Photo from The New Tropic
By Nancy Dahlberg / firstname.lastname@example.org
Boosted by growing community engagement and new funding, media company WhereBy.Us, publisher of The New Tropic, announced its first expansion outside South Florida. The Miami startup is taking its New Tropic business model to Seattle, “with more cities on the way,” said CEO and co-founder Christopher Sopher.
The New Tropic serves up a popular daily newletter, with about 30,000 subscribers. It offers stories and tools on its website, such as a how to decipher ballot initiatives or understand sea level rise and its engaging neighborhood guides. It also partners with organizations that run events, and produces some of its own; its recent debate watch event at Gramp's (pictured above) was packed. “Whether it is a forum on a really tough civic issue or it’s a beer tasting, these kinds of things are all happening in the same moment in Miami, and we think that is really fun,” Sopher said in an interview Friday.
Through the expansion, a Seattle team of journalists has started a sister company, Evergrey, which launched a digital newsletter last week with plans for a website and events to quickly follow. The New Tropic has raised $750,000 from Knight Foundation’s Enterprise Fund, the AGP Miami angel network, Tilia Media and other angel investors. WhereBy.Us’s staff has expanded from three to 13 in the past two years.
The funding will help Whereby.Us, co-founded by Rebekah Monson and Bruce Pinchbeck, expand to new markets but also continue building a technology platform for serving and engaging the Miami community. The tech tools help the team understand what gets millennials and other residents motivated to want to experience the city so that The New Tropic can help them get connected to issues they care by serving up information useful in these pursuits. “We take a concept where there is a lot of interest, like the voter guide, and make it into something that fits the digital behavior of people, optimized for mobile and is ready for people to explore or share. We see big opportunities for those kinds of resources,” Sopher said.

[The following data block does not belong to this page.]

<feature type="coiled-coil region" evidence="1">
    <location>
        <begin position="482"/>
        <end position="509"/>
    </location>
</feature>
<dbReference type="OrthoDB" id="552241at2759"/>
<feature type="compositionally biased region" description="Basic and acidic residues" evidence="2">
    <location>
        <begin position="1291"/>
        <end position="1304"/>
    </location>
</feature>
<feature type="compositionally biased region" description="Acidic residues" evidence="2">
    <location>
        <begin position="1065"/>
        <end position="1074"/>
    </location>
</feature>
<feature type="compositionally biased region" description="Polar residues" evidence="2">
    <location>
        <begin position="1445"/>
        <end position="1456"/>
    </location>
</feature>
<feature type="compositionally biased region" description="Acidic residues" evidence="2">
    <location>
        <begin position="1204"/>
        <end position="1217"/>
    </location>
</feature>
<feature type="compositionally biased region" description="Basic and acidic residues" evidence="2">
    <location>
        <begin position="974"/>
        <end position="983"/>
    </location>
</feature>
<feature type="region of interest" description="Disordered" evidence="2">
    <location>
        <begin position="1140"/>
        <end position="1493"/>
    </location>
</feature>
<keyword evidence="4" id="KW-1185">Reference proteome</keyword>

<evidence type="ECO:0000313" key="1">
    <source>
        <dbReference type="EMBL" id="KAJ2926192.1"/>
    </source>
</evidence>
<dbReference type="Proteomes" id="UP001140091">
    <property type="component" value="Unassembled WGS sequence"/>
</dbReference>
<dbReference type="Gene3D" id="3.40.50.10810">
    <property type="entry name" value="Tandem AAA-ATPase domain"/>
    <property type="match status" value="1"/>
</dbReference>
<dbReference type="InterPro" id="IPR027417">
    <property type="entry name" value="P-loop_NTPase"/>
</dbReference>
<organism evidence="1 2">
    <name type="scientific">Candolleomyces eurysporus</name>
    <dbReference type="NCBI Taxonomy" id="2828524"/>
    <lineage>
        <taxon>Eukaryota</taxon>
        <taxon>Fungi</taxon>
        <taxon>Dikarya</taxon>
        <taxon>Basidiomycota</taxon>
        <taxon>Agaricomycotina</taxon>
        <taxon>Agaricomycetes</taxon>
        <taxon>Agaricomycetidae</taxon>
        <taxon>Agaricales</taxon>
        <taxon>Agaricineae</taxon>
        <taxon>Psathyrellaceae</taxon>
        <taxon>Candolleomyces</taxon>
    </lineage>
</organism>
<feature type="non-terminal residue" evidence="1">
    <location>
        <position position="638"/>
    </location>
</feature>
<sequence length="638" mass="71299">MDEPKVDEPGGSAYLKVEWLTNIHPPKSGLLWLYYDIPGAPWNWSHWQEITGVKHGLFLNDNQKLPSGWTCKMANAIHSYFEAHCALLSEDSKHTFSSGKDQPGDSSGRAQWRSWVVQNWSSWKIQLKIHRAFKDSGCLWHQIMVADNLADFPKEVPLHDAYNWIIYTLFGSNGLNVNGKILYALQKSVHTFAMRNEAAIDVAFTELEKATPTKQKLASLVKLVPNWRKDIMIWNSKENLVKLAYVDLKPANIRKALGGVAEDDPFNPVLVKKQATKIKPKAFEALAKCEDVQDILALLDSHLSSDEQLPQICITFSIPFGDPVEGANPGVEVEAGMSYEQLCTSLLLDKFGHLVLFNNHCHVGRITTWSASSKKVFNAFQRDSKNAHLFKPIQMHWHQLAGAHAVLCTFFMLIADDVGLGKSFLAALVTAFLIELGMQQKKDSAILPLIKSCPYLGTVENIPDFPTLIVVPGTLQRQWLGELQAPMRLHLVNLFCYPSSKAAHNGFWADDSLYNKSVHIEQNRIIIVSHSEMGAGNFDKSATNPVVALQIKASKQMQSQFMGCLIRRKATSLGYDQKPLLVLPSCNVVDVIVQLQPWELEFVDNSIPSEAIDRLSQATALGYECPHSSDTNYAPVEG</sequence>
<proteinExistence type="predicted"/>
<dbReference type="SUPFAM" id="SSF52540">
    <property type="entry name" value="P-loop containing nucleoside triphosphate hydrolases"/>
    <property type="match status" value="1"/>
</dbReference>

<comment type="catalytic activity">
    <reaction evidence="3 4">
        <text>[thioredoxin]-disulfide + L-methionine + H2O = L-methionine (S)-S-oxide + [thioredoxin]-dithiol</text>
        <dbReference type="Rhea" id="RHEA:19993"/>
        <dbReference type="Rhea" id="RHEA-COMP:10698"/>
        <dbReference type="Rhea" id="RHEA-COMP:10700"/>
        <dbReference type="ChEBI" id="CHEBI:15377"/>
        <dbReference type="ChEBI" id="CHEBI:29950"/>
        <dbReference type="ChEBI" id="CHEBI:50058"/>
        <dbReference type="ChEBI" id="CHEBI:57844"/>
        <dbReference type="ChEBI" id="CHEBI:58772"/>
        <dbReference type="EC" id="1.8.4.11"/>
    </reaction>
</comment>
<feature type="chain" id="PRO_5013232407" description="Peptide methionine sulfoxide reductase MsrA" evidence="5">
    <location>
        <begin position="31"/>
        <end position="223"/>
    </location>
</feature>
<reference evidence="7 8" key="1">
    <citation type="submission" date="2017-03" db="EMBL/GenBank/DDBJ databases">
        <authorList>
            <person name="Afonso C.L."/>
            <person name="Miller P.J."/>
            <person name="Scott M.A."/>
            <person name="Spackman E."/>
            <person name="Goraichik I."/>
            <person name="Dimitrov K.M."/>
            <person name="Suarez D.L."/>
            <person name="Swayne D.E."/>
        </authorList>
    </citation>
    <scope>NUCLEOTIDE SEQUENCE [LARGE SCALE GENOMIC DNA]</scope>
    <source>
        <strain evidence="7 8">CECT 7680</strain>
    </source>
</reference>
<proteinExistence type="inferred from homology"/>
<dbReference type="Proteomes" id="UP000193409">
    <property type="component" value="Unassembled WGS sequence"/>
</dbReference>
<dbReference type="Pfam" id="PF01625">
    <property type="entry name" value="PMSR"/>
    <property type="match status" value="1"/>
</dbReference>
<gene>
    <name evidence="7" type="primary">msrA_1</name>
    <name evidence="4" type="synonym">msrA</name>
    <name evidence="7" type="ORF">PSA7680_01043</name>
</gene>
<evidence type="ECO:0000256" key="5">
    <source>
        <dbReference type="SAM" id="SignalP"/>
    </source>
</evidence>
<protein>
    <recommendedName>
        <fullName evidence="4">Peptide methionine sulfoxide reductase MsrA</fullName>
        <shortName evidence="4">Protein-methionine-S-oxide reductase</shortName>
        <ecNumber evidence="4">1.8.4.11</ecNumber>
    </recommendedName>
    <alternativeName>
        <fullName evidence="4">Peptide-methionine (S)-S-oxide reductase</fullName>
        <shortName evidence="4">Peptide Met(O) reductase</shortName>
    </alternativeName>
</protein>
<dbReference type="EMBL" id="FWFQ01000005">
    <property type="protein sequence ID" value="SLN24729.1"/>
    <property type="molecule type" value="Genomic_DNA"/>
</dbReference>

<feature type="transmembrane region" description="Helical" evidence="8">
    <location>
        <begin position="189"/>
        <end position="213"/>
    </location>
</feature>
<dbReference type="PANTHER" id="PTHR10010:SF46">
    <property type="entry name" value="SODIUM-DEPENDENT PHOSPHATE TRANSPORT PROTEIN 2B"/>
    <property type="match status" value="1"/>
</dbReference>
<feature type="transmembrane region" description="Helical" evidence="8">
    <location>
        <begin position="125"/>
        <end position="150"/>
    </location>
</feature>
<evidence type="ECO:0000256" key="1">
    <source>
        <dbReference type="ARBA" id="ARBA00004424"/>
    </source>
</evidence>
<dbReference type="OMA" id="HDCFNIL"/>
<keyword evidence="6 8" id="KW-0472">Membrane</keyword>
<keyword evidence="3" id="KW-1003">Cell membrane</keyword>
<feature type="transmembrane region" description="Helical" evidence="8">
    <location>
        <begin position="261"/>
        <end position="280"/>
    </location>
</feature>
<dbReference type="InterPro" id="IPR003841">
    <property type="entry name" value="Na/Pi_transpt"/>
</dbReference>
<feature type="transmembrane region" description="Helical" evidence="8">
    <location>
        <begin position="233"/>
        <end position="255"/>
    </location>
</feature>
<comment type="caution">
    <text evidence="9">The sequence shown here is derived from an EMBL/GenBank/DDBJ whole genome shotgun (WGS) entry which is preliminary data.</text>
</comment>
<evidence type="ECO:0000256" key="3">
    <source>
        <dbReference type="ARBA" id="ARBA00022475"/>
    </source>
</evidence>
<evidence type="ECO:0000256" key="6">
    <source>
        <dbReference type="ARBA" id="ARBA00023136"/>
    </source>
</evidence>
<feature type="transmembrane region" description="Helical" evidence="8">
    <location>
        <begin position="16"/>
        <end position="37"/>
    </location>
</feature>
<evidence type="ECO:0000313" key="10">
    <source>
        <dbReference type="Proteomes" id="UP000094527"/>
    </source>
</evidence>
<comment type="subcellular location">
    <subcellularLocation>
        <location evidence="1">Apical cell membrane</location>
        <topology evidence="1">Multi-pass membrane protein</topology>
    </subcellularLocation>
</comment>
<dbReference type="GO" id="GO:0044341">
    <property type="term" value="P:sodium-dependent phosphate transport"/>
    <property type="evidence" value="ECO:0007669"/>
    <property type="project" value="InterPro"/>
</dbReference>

In a medium post last week, Sopher described the research that went into launching The New Tropic two years ago with Rebekah Monson and Bruce Pinchbeck: “We vetted financial models, gathered advisors, and secured a bit of funding. But nothing tests your assumptions like a sudden impact with the real world. Fortunately, somewhere between exploring Miami’s dive bars, diving into transit policy, and running Pitbull for Mayor, The New Tropic started to catch on.”
The New Tropic will be launching a new version of its website in the coming months and plans a couple of local conferences in addition to expanding to new cities next year. The community-focused mission isn’t changing, Sopher said: “We’re diving deeper into it and running faster.”
He adds, “It’s easy to get lost in the coding or scaling or fundraising or some other aspect of building a company, but at the end of the day if you don’t understand the community you serve in a deep way, it’s hard to build something that lasts.”